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Cape Shoveler (Anas Smithii)

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photo by Neill Smith.

Cape Shoveler

Male - The male Cape Shoveler has a speckled blackish crown and hindneck, a pale grey-buff face and throat, yellow eyes, a large black spatulate beak, a reddish-brown body with light-buff feather edges giving a mottled appearance, a green-black rump and uppertail, tertials and scapulars are a glossy blue-black, the primary wing feathers are brown, the forewing is pale blue, the speculum is metallic green-blue with a white border, and the legs and feet are yellow-orange.
Female - The female is similar but has a dull brownish and more mottled appearance, a darker head, brown eyes, a dark brownish-grey spatulate beak, the wings are greyish, and the legs and feet are a greyish-yellow.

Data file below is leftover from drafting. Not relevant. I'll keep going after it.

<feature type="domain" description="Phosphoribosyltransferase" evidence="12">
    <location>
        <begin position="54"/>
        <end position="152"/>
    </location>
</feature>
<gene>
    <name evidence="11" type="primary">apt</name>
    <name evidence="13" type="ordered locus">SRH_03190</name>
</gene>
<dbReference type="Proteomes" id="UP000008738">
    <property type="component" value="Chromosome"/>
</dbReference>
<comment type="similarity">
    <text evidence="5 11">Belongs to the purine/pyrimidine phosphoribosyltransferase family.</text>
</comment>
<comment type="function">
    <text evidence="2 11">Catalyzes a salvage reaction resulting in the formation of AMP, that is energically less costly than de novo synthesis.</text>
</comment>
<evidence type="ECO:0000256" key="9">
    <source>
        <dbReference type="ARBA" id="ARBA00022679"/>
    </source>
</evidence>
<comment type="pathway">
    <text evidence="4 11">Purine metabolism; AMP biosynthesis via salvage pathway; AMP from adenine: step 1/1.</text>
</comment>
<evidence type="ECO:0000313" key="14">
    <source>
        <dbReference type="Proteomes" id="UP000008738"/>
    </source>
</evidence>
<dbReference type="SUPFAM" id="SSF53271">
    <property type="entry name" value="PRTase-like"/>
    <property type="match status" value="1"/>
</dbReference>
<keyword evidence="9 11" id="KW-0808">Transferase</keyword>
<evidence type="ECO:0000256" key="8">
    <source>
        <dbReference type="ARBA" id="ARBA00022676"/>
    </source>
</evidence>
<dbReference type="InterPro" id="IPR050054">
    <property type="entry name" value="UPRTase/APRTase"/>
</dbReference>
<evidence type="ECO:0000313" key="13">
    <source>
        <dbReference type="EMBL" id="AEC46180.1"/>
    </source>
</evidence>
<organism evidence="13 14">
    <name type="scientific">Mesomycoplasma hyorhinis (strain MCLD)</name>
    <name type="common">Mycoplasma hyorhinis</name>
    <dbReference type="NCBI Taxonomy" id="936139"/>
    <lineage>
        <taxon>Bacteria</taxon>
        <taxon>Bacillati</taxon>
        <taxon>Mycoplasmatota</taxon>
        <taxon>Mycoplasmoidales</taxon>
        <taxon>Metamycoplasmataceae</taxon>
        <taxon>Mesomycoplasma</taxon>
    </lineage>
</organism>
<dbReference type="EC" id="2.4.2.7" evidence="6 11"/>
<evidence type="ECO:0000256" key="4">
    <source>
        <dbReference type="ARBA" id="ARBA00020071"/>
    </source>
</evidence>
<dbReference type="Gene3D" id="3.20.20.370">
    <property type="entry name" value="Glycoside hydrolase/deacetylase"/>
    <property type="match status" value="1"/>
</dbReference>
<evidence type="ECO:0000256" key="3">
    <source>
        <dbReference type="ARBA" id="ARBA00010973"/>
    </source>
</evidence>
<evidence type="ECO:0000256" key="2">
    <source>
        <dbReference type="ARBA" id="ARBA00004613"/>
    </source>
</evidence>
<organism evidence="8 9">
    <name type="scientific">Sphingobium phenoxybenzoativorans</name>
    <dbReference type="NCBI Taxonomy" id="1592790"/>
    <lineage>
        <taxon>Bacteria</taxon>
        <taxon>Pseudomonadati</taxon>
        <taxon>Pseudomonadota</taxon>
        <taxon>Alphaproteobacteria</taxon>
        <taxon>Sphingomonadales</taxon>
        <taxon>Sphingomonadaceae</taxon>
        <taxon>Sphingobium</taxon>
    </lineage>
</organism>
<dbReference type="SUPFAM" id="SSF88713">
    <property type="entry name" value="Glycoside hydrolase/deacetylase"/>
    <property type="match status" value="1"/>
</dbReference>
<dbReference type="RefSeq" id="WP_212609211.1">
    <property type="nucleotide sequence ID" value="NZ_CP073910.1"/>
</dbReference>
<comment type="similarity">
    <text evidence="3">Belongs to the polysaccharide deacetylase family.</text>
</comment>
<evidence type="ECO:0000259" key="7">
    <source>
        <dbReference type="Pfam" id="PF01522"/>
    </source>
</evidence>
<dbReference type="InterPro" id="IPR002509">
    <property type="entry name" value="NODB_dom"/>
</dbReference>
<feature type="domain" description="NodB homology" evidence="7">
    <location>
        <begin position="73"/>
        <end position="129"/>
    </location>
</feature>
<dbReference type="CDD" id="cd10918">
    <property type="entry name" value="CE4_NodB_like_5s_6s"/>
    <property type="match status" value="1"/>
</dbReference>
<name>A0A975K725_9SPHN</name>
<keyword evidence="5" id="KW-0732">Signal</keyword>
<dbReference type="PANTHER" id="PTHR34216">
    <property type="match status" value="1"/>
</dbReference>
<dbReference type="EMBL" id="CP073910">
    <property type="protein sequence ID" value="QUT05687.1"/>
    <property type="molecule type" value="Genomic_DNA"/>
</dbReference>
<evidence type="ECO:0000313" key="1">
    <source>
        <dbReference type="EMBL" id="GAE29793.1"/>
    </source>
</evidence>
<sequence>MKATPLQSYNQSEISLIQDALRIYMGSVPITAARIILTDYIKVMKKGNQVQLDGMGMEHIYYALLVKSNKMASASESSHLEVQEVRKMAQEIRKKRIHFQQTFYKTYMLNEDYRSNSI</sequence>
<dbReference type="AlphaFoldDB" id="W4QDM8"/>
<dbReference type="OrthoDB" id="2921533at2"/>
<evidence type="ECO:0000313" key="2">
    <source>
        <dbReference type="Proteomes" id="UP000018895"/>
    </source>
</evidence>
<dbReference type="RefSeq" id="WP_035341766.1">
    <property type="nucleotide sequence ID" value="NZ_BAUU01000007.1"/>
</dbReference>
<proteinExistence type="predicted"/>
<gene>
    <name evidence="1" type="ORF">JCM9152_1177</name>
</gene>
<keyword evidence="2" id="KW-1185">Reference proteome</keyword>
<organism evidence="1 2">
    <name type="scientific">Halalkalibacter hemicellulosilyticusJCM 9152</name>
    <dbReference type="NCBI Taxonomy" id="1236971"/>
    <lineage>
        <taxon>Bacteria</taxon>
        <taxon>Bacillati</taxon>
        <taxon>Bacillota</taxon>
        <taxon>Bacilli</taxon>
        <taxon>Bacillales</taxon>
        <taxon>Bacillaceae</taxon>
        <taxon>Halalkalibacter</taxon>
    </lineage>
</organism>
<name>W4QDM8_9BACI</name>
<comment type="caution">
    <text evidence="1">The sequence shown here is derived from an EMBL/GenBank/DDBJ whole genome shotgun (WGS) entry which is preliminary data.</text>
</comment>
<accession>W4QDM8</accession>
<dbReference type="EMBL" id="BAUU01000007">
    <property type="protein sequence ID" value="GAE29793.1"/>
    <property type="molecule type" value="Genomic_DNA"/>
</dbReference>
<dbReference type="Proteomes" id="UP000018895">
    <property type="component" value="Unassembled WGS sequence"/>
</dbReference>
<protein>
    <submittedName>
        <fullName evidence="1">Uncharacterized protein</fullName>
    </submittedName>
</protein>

Size: - Typical Adult is 51-53cm (20-21in).

Food: - Crustaceans, molluscs, insects, also aquatic plants and seeds. The large spatulate beak is used to filter aquatic invertebrates and insects from the water.

Habitat/Range: - Open, fresh and brackish wetlands, lakes, marshes, estuaries, and coastal lagoons in South Africa, Namibia, Botswana, Zimbabwe, southern Angola, and southern Zambia.

Cape Shoveler Map
Breeding Habitat/Resident,    Migration or Winter Area.

Breeding Season: - Mainly August to December but variable depending on water levels and food.

Eggs: - 5 to 12 (creamy with greenish tint).

Notes: - The Cape Shoveler is a South African dabbling duck. It is non-migratory but undertakes some local seasonal movements. The Cape Shoveler can be mistaken for a vagrant female Northern Shoveler but the Cape Shoveler is much darker and stockier.

Conservation status (IUCN 3.1):
  Least Concern.  

Classification: - Family: Anatidae,
Subfamily: Anatinae, Genus: Anas.

Wildfowl (Alphabetical order):
A-B    C-F    G-L    M-R    S-Z   


Cape Shoveler - photo by Neill Smith
Cape Shoveler (Anas Smithii) - photo by Neill Smith